”The stuff you own ends up owning you.” – Tyler Durden, Fight Club
I realise that receiving the most improved player award in your Year 5 cricket or netball team’s end of year barbeque presentations twenty years ago may have been a highlight for you but that little trophy takes up space. Worse still, it represents you hanging on to some meaningless token of long past their use-by-date glory days. You need to assess its recycling value before your life turns into one of the less commercially popular Bruce Springsteen songs.
There was a survey done of a group of random university students. (Yes, I know most students look pretty random but I mean random in a statistical sense.) Each subject identified who their close friends were. Those close friends were then asked a series of questions about the subject. Separately, a group of complete strangers wandered through the subject’s home. The strangers were then asked the same questions about the subject. To cut a long story short, it turns out that complete strangers can tell more about us more accurately from wandering through our house than the people we think know us best. Maybe this means that rich people who install elaborate security systems aren’t really concerned about burglars? Maybe they’re more concerned about people discovering them as they really are?
“Life – travel light!”
Our stuff says a lot about us. The beauty of that is we have almost absolute control over our stuff. If you want to achieve success and happiness in your personal life and career, then maybe you should scrutinize your stuff? You want to be happy and successful so it should look as if you are. It’s counter-productive if your stuff says you’re an emotionally immature and backward-looking depressive with barely repressed rage issues. So, lose the teddy-bear collection.
Credit didn’t exist in this country until recently so it had to be imported from Mother England in large ships along with shoes and oranges, many of which ironically were made from New Zealand wool. As a result, young people starting out back then struggled to accumulate many possessions, so decluttering wasn’t an issue for them – quite the reverse. You’ve probably noticed your grandparents’ generation are into hoarding in a big way. They keep old newspapers and cats for years after they’re no longer any use. They grew up during the depression and things that broke down needed to get fixed because you couldn’t just rush out onto the interweb and order a new fridge to be emailed to your fax. If your fridge broke down, you needed to get your brother-in-law to fix it using old newspapers and cats. But this paradigm is hopeless in today’s age of throwaway built-in-obsolescence where we all have to regularly upgrade our iPods because they’re “so last week.” Modern houses and apartments are so small that there is no room for old newspapers. That’s why there is a boom in rental storage. People need a place to keep their stuff they don’t want anyone to know they have but they can’t bring themselves to throw away. You can be one of those people if you want to be. Just bear in mind that there is a price to pay and it’s more than the invoice from the storage company. Your stuff is a perpetual reminder to others, and more importantly yourself, of just the sort of person you actually are and aspire to be. This is why that first visit to a potential boyfriend’s or girlfriend’s place can be such a turn-on or turn-off.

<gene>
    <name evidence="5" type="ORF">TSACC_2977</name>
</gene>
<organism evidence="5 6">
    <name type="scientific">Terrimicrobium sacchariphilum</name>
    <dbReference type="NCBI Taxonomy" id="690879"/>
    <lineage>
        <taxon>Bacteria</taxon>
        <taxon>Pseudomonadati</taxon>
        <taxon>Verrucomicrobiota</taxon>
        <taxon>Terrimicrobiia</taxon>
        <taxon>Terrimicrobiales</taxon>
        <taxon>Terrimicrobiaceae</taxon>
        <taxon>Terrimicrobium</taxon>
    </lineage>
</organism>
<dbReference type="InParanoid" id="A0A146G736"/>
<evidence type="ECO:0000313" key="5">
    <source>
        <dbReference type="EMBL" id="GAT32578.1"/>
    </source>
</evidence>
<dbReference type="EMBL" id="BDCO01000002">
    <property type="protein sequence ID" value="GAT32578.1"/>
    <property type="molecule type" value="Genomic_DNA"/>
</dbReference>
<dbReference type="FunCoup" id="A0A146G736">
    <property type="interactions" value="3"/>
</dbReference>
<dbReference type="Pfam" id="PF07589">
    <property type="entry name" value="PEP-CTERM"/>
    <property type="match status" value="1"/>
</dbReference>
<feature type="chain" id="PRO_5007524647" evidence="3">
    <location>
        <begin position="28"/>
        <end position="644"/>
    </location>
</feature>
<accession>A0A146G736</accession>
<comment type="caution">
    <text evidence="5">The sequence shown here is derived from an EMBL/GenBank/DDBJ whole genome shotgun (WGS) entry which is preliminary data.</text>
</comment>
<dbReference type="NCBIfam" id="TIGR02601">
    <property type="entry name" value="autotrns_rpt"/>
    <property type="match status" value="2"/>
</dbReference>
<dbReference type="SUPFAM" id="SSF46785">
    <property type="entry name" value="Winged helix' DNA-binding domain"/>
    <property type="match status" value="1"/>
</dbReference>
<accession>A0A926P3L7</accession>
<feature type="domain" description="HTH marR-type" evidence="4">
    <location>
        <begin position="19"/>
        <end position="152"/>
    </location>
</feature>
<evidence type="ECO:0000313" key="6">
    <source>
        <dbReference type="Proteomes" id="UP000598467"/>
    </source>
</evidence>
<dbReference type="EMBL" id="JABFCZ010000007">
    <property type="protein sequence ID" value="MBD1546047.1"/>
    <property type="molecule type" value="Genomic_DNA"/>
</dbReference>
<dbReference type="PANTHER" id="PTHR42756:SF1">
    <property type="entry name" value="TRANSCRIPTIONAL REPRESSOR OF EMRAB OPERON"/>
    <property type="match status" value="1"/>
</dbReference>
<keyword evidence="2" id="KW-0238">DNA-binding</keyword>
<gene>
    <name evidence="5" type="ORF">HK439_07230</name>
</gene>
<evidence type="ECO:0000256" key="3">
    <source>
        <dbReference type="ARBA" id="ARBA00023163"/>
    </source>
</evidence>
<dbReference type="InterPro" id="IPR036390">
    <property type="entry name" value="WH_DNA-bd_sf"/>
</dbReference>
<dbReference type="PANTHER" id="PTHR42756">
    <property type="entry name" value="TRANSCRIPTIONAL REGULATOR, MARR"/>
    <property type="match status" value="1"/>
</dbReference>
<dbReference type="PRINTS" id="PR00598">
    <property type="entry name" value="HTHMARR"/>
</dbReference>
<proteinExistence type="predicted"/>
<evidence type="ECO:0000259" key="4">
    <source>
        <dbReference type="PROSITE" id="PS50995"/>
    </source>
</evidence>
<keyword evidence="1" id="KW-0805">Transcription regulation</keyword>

- Take every hanging item of clothing out of your wardrobe. Put them all back with the hanger facing the wrong way. After you use an item, replace it with the hanger facing the right way. After a year, remove the items that are still facing the wrong way. You haven’t used them in a year. Gift them, donate them, sell them or otherwise dispose of them. If you’ve got some excuse like it’s the dress your grandmother was buried in then you have problems way beyond the scope of this book.
- Any new item you buy has to result in the disposal of an item you already own. This approach is also recommended when you get a new boyfriend / girlfriend.
- Literally diarise one day a year to sort your stuff. Be ruthless.
- You’ll have a drawer or seven that is full of miscellaneous crap. Get some boxes and put the drawer crap into the boxes. If you ever use any item from the boxes, put it back into a drawer when you’re finished with it. After a year, biff the boxes and their dusty contents.
Don’t accumulate things; accumulate experiences. Don’t gift things; gift experiences, preferably ones that you can share with the recipient.
This post is an excerpt from my first book (with Mike Loder) ‘The Guide: How to kiss, get a job & other stuff you need to know’. More info at www.terrywilliams.info/books
“…an essential family resource, like a dictionary or an atlas…” – Radio NZ National.
Provides the young reader with the confidence to take a big stride both into adulthood and towards achieving their dreams. They will be armed with enough knowledge to avoid the top 100 future-wrecking errors that can be made, big and small. Packed full of information on such wide-ranging topics as getting a drivers license, job seeking, avoiding cons, OE travel, alcohol and drugs, flatting, pets, and relationships, the book is an immediately useful, fun toolbox to aid a young person in finding self and demystifying adulthood. It says: ‘Don’t be scared. You are not alone. Here is some well-supported wisdom to help YOU make decisions.’ And the best thing about THE GUIDE is IT’S FUNNY. Not preachy, not boring, it doesn’t sound like your mum; it’s laugh-out-loud funny.